Judge Will Issue Friday Ruling on Baldwin Case

If not dismissed, jury selection will begin July 9


First Judicial District Court Judge Mary Marlowe Sommer will issue a written order by Friday regarding Rust actor and producer Alec Baldwin’s remaining motion to dismiss the involuntary manslaughter charge against him for the Oct. 21, 2021 fatal on-set shooting of cinematographer Halyna Hutchins.

Last Friday, Sommer denied motions from defense attorneys: to exclude state witnesses; to dismiss the case on the grounds of failure to state a criminal offense; and for use immunity for Rust armorer Hannah Gutierrez-Reed from the state. The hearing continued Monday following technical difficulties for one of the witnesses.

The remaining motion involves defense’s request to dismiss the case due to destruction of evidence, specifically the gun Baldwin used on set. During arguments Monday afternoon, defense attorney John Bash described prosecutors’ actions throughout the case to be “some of the most egregious conduct” he’s ever seen. He argued defense should have been able to examine the internal parts of the gun or at least see photographs.

“The idea of criminal prosecution is in a sense that the cards are stacked against the state, but now they’re stacked against the defense. They got to review the gun, we never will,” Bash said, adding the gun had an exculpatory value—as in it could clear Baldwin of the crime—of which the state was aware based on Baldwin’s own statement that he did not pull the trigger. “Defense counsel had no clue that the state intended to destroy key evidence in the case. The state didn’t care about the defendant’s rights and didn’t notify defense counsel of what they planned to do.”

The defense attorney argued the prosecutors showed “bad faith,” adding that the defense team just recently became aware of what he described as an exculpatory supplemental report from witness Lucien Haag, who owns his own consulting firm based out of Arizona with a specialty in firearms evidence. In that report, Haag—whose testimony began Friday and ended Monday—noted diagonal toolmarks on the sear of the weapon that could be but “not likely” the result of Federal Bureau of Investigations testing. The witness changed his stance on the toolmarks after learning more about how FBI officials conducted the accidental discharge test on the weapon, Haag told the court.

If the case is not dismissed, Bash asked the court for a suppression of all evidence regarding Baldwin pulling the trigger or, alternatively, suppression of examination and testing of the gun.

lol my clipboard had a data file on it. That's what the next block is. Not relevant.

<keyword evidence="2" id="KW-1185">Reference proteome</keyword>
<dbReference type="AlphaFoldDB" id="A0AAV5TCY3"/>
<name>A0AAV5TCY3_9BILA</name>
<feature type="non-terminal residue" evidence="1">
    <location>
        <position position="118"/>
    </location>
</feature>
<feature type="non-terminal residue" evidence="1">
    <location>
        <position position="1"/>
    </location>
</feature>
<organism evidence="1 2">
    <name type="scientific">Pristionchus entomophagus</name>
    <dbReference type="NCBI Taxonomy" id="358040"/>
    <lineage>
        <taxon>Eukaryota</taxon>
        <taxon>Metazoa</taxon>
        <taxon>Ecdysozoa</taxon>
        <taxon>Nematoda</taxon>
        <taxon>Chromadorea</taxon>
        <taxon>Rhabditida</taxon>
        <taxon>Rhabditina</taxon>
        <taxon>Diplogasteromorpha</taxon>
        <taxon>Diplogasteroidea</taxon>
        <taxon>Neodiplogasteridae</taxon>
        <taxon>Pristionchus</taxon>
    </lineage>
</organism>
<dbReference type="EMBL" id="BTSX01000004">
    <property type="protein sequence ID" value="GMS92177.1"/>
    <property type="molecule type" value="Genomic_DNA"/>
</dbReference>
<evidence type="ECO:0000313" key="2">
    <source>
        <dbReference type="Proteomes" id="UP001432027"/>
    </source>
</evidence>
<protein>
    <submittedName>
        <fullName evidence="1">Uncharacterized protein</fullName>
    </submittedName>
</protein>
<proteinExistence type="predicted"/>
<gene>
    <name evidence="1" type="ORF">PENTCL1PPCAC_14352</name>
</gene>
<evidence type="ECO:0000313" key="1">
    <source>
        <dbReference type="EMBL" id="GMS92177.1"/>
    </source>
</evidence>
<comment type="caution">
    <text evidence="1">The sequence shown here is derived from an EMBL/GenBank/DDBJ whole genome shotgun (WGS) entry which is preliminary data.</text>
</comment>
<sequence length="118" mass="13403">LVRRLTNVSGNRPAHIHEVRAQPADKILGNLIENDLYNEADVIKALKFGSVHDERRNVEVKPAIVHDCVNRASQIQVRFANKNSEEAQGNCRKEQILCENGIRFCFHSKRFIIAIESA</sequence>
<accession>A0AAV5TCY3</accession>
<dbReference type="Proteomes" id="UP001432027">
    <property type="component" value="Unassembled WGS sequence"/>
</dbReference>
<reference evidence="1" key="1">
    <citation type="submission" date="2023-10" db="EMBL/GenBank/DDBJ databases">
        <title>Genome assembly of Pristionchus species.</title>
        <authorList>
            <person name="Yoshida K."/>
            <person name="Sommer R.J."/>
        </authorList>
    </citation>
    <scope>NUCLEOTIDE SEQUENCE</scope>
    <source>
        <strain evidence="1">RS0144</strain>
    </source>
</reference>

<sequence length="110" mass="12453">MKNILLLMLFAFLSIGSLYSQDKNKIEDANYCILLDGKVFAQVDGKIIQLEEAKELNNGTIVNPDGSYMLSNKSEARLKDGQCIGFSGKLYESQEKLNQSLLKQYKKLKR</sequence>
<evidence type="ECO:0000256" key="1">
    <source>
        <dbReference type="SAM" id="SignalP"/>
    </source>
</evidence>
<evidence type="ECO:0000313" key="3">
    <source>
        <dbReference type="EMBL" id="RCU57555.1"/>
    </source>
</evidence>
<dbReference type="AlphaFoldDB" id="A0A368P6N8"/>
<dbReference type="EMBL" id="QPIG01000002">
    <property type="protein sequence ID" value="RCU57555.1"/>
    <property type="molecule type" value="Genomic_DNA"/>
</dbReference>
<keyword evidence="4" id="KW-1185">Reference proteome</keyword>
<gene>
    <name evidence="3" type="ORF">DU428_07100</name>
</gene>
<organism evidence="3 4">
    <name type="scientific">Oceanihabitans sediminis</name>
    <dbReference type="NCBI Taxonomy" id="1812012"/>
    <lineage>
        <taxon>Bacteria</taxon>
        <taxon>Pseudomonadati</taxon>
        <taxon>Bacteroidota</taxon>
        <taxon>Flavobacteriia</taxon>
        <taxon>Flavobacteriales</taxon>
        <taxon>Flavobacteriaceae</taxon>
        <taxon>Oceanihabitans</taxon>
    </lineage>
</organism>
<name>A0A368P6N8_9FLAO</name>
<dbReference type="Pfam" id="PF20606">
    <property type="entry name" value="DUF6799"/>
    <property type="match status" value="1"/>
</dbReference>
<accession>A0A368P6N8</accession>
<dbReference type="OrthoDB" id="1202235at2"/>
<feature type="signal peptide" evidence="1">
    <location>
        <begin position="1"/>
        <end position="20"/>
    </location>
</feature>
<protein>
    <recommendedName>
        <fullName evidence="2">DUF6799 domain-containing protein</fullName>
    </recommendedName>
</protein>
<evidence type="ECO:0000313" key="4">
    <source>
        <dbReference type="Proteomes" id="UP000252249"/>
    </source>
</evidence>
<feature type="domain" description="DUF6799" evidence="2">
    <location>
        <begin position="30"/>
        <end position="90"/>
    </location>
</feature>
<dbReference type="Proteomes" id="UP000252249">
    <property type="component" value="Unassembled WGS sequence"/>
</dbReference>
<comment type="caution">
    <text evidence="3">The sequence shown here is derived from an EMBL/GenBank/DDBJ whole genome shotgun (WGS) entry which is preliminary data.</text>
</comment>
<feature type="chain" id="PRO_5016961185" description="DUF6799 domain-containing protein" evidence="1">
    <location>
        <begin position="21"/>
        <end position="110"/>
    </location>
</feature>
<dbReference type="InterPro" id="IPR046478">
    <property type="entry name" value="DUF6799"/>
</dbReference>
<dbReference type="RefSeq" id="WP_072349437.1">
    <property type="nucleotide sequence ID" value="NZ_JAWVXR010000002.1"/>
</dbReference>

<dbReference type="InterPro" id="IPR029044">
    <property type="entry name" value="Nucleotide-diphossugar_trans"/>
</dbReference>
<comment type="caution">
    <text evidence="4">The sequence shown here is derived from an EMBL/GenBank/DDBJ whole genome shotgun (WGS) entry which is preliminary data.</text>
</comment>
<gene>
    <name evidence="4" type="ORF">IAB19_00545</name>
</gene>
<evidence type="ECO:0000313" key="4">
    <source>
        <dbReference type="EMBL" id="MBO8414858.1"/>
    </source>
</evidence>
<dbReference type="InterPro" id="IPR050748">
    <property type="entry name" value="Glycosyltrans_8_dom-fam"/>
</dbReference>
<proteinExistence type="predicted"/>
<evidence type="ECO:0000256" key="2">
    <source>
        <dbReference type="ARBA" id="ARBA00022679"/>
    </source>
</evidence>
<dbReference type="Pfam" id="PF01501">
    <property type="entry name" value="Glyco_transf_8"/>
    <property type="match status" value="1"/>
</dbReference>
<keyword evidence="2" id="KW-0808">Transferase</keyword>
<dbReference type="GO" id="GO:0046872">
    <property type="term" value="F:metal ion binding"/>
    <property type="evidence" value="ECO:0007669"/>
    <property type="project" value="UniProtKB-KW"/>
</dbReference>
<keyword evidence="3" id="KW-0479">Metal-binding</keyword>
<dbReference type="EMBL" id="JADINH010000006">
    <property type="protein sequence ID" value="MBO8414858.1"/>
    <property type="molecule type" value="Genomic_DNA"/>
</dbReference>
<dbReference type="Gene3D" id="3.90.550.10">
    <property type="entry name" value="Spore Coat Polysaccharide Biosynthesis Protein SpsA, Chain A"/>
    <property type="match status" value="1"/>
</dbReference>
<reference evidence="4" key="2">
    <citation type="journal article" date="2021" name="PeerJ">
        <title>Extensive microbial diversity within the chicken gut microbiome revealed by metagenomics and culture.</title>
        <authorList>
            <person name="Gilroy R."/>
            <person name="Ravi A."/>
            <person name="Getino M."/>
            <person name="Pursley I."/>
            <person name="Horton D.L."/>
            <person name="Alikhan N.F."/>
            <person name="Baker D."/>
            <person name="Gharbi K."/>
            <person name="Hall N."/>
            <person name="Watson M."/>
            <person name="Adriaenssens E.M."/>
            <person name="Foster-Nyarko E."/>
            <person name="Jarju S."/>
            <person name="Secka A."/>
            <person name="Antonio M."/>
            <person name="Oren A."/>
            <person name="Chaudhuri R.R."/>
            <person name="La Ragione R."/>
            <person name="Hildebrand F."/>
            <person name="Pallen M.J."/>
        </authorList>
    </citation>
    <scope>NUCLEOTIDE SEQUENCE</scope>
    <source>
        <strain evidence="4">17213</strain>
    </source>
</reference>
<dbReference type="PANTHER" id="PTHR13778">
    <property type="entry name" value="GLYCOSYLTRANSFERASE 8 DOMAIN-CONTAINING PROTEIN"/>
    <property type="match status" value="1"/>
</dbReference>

In response to the arguments raised by defense, Special Prosecutor Erlinda Johnson argued defense attorneys failed to demonstrate the “perceived exculpatory value” of the gun was apparent to law enforcement—a key factor to justify dismissal.

“This gun appeared perfectly fine,” Johnson said. “There seemed to be nothing wrong with it.”

She added that law enforcement “received no request” from defense attorneys to review the gun, and Baldwin’s team still has “other reasonable means” to make their case and ask questions about the gun, including to officers who seized the gun, the FBI official who conducted testing or Haag. The prosecutor called the failure to send the supplemental report from Haag “an oversight,” but contested the idea that it was exculpatory.

“In that report, he did not say there were modifications to this gun. He said there were diagonal toolmarks of an unknown origin. He doesn’t say the FBI testing doesn’t create these,” Johnson added. “That does not equate to bad faith at all whatsoever. That’s a red herring that the defense is bringing before this court.”

Prior to Friday’s recess, Haag told the court after reviewing reports, certain footage and other evidence in the case, the gun seemed to function “as intended and designed by the manufacturer.” FBI lab division forensic examiner Bryce Ziegler also testified, saying prior to the accidental discharge test which consisted of striking the weapon with a rawhide mallet, he conducted several other functionality tests and “there was no apparent damage or modifications that would’ve rendered this firearm unsafe.”

Jury selection for Baldwin’s trial is slated for July 9, while the trial itself will begin July 10. If convicted, he faces up to 18 months in prison.

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